How will unions be playing ball during the next election and budgeting cycle? If the resolutions recently adopted by the Washington State Labor Council are any indication, somewhere between hard and very hard.
At the WSLC’s annual convention held August 4th-6th in Seatac, Wash., the “voice of labor” in the state of Washington took a sharp left in terms of its tone, reverting to wobbly lingo that amount to flying the union battle flag.
Near the top of a list of 31 resolutions adopted by the council, is Resolution #2 “No Justice, No Work.” The passage begins:
“WHEREAS, there is a worldwide attack on the working class; and
WHEREAS, corporatists and greedy capitalists, aided by lawmakers and courts, continue their assault on those who labor or who want labor; and”
A global conspiracy against the working class by “corporatists and greedy capitalists” (read as bourgeoisie) and aided by the ruling class? Maybe the sudden appearance of our never-present glowing sun overhead has fried my optical nerve, but I can’t help seeing red. The resolution continues:
“RESOLVED, that as advocates for the working class, organized labor must be prepared and willing to announce that our endurance has reached its limits and that we are now prepared to utilize the most extensive economic strength at our disposal in order to win social and economic justice; and, be it finally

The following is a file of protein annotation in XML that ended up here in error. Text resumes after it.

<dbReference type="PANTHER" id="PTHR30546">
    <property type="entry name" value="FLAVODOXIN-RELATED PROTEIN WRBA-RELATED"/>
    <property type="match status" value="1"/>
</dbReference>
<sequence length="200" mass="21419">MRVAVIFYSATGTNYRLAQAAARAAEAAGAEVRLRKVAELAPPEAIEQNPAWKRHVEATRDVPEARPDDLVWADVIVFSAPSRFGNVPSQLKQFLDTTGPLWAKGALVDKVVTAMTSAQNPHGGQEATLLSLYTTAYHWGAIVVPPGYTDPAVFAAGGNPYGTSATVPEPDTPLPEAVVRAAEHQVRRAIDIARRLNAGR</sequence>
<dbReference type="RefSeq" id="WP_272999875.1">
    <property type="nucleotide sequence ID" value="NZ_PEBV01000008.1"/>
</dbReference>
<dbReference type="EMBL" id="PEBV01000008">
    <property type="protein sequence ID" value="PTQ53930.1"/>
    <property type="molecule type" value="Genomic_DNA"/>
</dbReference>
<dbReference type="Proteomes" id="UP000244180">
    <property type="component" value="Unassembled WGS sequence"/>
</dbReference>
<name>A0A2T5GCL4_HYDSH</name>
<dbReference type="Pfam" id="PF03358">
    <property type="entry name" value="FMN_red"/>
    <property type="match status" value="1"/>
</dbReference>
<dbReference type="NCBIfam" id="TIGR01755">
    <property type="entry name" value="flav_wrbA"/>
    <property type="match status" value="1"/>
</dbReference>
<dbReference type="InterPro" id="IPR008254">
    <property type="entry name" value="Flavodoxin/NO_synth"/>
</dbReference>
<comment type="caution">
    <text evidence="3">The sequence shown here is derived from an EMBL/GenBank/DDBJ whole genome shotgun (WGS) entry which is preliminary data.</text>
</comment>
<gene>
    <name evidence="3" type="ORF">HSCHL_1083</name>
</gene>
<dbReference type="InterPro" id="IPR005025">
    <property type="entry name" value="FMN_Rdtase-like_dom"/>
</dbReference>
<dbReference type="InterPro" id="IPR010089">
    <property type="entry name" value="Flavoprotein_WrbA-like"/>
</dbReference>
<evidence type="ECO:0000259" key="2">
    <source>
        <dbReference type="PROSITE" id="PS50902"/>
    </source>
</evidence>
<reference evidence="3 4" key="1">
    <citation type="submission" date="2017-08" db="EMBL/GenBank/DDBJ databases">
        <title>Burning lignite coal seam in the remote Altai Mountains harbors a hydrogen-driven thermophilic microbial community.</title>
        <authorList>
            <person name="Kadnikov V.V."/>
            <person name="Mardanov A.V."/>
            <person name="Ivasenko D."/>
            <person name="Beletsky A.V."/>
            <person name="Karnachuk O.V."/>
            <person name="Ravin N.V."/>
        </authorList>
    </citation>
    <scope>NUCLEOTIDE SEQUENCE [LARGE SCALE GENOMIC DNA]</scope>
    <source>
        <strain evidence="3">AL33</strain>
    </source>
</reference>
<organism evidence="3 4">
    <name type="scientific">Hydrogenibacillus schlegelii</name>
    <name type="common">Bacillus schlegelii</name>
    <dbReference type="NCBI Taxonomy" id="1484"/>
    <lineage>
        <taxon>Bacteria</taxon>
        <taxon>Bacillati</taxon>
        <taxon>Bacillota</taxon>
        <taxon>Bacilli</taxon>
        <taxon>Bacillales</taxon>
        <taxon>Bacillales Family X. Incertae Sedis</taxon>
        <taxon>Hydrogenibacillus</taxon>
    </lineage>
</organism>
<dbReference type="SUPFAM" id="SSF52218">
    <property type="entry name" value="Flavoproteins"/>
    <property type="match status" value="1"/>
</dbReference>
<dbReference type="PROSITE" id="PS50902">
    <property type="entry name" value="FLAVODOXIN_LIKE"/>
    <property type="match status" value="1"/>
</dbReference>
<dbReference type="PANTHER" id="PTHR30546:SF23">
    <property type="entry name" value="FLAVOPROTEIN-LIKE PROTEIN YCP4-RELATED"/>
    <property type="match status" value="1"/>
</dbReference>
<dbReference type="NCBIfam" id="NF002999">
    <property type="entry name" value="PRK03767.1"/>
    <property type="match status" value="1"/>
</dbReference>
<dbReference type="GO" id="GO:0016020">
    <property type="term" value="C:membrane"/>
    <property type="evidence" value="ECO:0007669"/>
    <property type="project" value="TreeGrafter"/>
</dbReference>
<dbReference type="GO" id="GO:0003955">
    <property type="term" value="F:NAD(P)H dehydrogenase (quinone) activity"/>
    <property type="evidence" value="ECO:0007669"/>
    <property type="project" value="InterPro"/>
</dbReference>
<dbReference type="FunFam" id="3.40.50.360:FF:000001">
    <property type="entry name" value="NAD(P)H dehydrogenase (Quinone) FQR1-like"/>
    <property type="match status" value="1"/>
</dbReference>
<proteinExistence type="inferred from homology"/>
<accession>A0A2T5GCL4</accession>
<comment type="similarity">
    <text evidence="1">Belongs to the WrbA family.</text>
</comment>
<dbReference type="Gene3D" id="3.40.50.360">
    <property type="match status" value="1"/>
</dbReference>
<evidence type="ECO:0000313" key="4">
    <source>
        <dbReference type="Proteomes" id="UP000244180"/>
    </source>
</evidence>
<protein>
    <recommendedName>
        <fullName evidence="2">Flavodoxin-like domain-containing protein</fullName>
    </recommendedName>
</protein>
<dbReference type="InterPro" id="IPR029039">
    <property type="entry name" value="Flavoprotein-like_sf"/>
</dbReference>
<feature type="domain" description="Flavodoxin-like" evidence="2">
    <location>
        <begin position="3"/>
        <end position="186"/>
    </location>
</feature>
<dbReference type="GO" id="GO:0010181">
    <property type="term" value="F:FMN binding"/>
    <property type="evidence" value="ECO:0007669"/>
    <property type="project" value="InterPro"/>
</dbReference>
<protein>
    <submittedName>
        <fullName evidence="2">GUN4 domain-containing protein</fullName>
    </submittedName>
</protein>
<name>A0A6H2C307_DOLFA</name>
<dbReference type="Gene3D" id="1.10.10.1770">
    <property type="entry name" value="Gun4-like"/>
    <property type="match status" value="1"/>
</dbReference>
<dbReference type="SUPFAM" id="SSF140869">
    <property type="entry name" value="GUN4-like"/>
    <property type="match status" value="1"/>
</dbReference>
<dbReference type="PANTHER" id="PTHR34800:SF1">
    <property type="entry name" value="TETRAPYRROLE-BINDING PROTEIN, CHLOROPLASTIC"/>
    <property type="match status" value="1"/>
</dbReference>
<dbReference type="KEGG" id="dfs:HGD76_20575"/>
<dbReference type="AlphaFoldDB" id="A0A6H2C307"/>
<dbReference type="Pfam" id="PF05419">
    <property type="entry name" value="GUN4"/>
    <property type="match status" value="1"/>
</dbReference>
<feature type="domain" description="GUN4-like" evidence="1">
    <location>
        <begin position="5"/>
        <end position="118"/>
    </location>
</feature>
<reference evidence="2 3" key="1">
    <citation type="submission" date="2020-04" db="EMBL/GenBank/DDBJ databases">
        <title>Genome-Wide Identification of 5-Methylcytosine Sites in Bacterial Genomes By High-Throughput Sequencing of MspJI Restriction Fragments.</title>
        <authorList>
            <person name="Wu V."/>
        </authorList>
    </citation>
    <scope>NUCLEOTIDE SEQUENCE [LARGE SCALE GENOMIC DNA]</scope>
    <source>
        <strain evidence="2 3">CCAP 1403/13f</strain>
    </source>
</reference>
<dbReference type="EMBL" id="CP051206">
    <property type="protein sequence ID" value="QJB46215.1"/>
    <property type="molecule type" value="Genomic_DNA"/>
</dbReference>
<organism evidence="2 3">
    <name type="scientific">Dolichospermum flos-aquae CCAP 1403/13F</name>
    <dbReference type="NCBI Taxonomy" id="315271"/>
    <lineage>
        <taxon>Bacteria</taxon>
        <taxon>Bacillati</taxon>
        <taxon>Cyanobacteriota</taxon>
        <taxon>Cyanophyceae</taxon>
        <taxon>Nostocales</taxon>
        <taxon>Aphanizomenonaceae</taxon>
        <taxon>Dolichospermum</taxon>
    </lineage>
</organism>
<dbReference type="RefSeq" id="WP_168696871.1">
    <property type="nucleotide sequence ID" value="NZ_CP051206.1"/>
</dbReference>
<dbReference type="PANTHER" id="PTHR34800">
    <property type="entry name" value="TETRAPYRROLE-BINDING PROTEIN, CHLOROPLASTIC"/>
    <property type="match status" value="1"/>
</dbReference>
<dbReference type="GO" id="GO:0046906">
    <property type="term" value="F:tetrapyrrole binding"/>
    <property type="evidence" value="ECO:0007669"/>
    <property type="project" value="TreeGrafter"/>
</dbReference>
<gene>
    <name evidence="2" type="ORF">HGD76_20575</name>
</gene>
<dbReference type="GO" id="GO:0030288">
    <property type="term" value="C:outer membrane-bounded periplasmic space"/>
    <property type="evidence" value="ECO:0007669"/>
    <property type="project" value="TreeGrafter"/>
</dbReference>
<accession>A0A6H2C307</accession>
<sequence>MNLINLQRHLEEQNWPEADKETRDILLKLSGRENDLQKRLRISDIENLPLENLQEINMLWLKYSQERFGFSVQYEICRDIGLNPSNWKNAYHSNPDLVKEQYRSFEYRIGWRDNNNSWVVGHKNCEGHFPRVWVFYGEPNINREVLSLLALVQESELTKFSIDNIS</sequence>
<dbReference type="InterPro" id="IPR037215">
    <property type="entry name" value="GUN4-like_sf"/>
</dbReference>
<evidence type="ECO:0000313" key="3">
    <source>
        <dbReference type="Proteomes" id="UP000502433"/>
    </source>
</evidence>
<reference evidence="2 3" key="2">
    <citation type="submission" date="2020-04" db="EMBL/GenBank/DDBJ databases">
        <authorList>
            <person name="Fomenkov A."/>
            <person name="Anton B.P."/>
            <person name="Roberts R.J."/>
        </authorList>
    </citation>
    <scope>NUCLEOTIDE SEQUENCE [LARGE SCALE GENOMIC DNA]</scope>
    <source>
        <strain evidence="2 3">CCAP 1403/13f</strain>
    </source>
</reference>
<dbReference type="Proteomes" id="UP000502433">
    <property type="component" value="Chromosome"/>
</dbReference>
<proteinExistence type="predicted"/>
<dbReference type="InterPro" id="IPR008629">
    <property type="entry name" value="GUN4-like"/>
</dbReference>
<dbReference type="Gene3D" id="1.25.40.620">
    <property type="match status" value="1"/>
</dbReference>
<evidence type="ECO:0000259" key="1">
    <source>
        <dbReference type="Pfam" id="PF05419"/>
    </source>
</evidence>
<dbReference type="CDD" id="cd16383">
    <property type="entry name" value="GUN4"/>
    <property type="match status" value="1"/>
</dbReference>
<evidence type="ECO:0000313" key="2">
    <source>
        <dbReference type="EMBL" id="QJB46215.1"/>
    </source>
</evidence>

RESOLVED, that lawmakers in Olympia, in local governments, in statehouses across our land, and in our nation’s capitol must be put on notice that commerce will be subject to ethical and moral consideration on their part, and if necessary, organized labor will initiate the withholding of its labor to defend these considerations – no justice, no work!”
Presumably, as Gov. Christine Gregoire spins up the budget lathe to trim more from state spending to account for falling revenues, this means that unions could be her largest obstacle. It also means that candidates accepting contributions from the WSLC may be forced to disavow the labor organization’s increasingly radicalized war on business.
Though not officially a candidate to run for Congress in Washington State, Rep. Dennis Kucinich (D-Ohio) was spoke twice to the WSLC convention and reportedly enjoyed an enthusiastic response from those in the conventional hall.
Kucinich spoke in strong support of the National Labor Relations Board taking legal action to punish the Boeing Company for locating its second 787 Dreamliner manufacturing plant in South Carolina, a position also taken by Sen. Patty Murray.
Sen. Maria Cantwell, who is up for re-election next year, also addressed the convention, as did Congressman and gubernatorial candidate Jay Inslee, the man some feel Kucinich hopes to succeed in Washington State’s congressional delegation. Panel appearances by State Rep. Roger Goodman and State Sen. Marko Liias rounded out a complete list of Democrats – potential or declared – in the 1st Congressional District race.
Video of the convention and speeches is available on the WSLC website courtesy of TVW.
[photo credit: flickr]